Planned to do that almost a week ago, but man – it was a crazy week for me. A lot of work, a lot of travelling, a lot of unexpected issues and problems. Fortunately it’s getting peaceful now, so I have a chance to play a bit with Powershell and test tips and tricks I’ve learned during MS 50025 Training. 🙂 Meanwhile it’s time for next two scripts from cmd:

CMD, using GeSHi – Beginner Event 3
  1. @echo off
  2. if not exist C:FSO mkdir C:FSO
  3. pushd C:FSO
  4. >file10.txt echo CLASS:
  5. >>file10.txt echo DATE:
  6. >>file10.txt echo NOTES:
  8. for /l %%N in (1,1,9) do copy file10.txt file%%N.txt > nul

So simple, and yet do what it should. Next one:

CMD, using GeSHi – Beginner Event 4
  1. @echo off
  3.   echo Enough : %NUMBER_OF_PROCESSORS%
  4. ) ELSE (
  5.   echo Not enough : %NUMBER_OF_PROCESSORS%
  6. )

Even simpler. In fact it all started here – while playing with that event in VBS I was thinking: it would be even easier in cmd! And yes, it could be one line of code. I even mentioned it in my comment for SG entry. Judges gave me 2 stars but to be honest – I had no intention to get more. It would be embarrassing to add comments, help and error handling for something THAT simple. And I was shocked with suggestion from expert that if you want to check this in cmd – go grab my 10-line VBS to do so. No way! 😛 I will do it in one line of native cmd code! 😉

Meanwhile I learned new trick for powershell profile. I thought: how nice it would be to have PS window always as big as possible. So I played a bit with $host properties and I managed to get what I want. It was rather simple. See:

PowerShell, using GeSHi
  1. $MySize = $Host.UI.RawUI.MaxPhysicalWindowSize
  2. $MySize.Width –= 3 # We need scrollbar after all… 😉
  3. $MyBuffer = $MySize
  4. $MyBuffer.Height = 5000 # Set to any value you need – I like it looong. 😉
  5. $Host.UI.RawUI.BufferSize = $MyBuffer
  6. $Host.UI.RawUI.WindowSize = $MySize

And last but not least: I entered Powershell Portable beta program and – man – I’m loving it. :> Finally I will be able to carry PS with me to other workstation if I need it. After all not everything can be done via WMI, or even if it’s possible to do something remotely – you won’t have a chance to do that on a computer that has some network issues, right? 🙂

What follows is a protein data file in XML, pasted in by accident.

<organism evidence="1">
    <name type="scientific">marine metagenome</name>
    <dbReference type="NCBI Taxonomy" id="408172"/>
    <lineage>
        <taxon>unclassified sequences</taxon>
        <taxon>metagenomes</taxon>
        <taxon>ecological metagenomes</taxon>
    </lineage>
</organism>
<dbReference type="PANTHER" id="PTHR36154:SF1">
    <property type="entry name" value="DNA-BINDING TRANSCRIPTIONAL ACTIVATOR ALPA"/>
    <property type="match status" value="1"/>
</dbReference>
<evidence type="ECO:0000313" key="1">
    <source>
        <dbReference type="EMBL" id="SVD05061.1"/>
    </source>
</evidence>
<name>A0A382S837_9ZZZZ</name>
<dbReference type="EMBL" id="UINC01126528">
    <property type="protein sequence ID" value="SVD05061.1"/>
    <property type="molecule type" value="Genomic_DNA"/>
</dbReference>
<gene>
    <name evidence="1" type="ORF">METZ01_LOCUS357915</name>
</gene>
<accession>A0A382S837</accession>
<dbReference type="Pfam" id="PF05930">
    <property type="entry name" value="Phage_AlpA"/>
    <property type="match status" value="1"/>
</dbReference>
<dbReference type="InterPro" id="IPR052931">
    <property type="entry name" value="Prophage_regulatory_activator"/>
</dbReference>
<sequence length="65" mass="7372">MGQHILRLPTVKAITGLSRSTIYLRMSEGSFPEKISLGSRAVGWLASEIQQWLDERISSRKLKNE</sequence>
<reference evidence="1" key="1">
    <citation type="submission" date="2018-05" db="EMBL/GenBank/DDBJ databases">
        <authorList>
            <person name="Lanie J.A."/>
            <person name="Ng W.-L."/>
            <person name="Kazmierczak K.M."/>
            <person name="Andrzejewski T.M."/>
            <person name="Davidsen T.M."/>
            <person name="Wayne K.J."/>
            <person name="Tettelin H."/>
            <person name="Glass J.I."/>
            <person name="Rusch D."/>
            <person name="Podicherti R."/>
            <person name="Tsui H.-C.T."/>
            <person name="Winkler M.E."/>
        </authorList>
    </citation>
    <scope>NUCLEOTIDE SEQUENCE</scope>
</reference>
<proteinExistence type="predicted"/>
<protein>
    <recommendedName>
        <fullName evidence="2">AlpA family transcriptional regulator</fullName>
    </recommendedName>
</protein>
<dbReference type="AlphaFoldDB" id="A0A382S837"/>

CMD and SG 2010 – Part 1.

First of all: I was third in SG this year. 🙂 It means I will have a chance to talk with Jeffrey Snover! Yupi!

That was a great news, but next one was even greater than first one: it will be on my favorite podcast, and Ed will be also there! How cool is that?! 🙂

I was thinking about 1000s of questions I could possibly ask, things I could say, and so long, and so forth. And while doing so I had to thing about how simple beginner events was. And I thought how cool it would be to get all events in cmd. And you know what? It worked! I learned few new tricks, so it was again learning experience. I would like to share my simple scripts, and because there is no cmd scripts repository (at least I failed to find one), I will have to copy it here. Good news – it was short, so it won’t be hard to read it. I don’t encourage you to use it however: go get Powershell and do it all in one line. 😉

CMD, using GeSHi – Beginner Event 1
  1. @echo off
  2. if [%1] == [] (
  3.   SET KEY="HKCUSoftwareScriptingGuys2010ScriptingGames"
  4. ) ELSE (
  5.   SET KEY=%1
  6. )
  8. if [%2] == [] (
  9.   SET VAL="LastUpdate"
  10. ) ELSE (
  11.   SET VAL=%2
  12. )
  14. if [%3] == [] (
  15.   SET DATA="%DATE%"
  16. ) ELSE (
  17.   SET DATA=%3
  18. )
  20. echo Setting key:%KEY% val:%VAL% with data:%DATA%
  21. REG ADD %KEY% /V %VAL% /D %DATA% /F

As you can see it work fine without any parameters, but it’s also possible to pass arguments to the script. No error handling, but I think it’s something I would not need anyway. 😉

So now for Beginner event no 2, where actual learning experience started. I’ve never used wmic.exe before. Fortunately I knew it existed and had something to start with. Read some help, googled a bit, and see what I got:

CMD, using GeSHi – Beginner Event 2
  1. @echo off
  2. set MyDate=Unknown
  3. for /f %%T in (‘wmic NTEVENT where "LogFile=’system’ and EventCode=’6005‘" GET TimeGenerated’) do call :SetDate %%T
  4. echo Last boot date: %MyDate%
  5. goto :EOF
  7.   :SetDate
  8.   if not [%MyDate%]==[Unknown] goto :EOF
  9.   if %1==TimeGenerated goto :EOF
  10.   SET TempDate=%1
  11.   SET Year=%TempDate:~0,4%
  12.   SET Month=%TempDate:~4,2%
  13.   SET Day=%TempDate:~6,2%
  14.   SET MyDate=%Year%%Month%%Day%
  15.   goto :EOF

Next two tomorrow. 🙂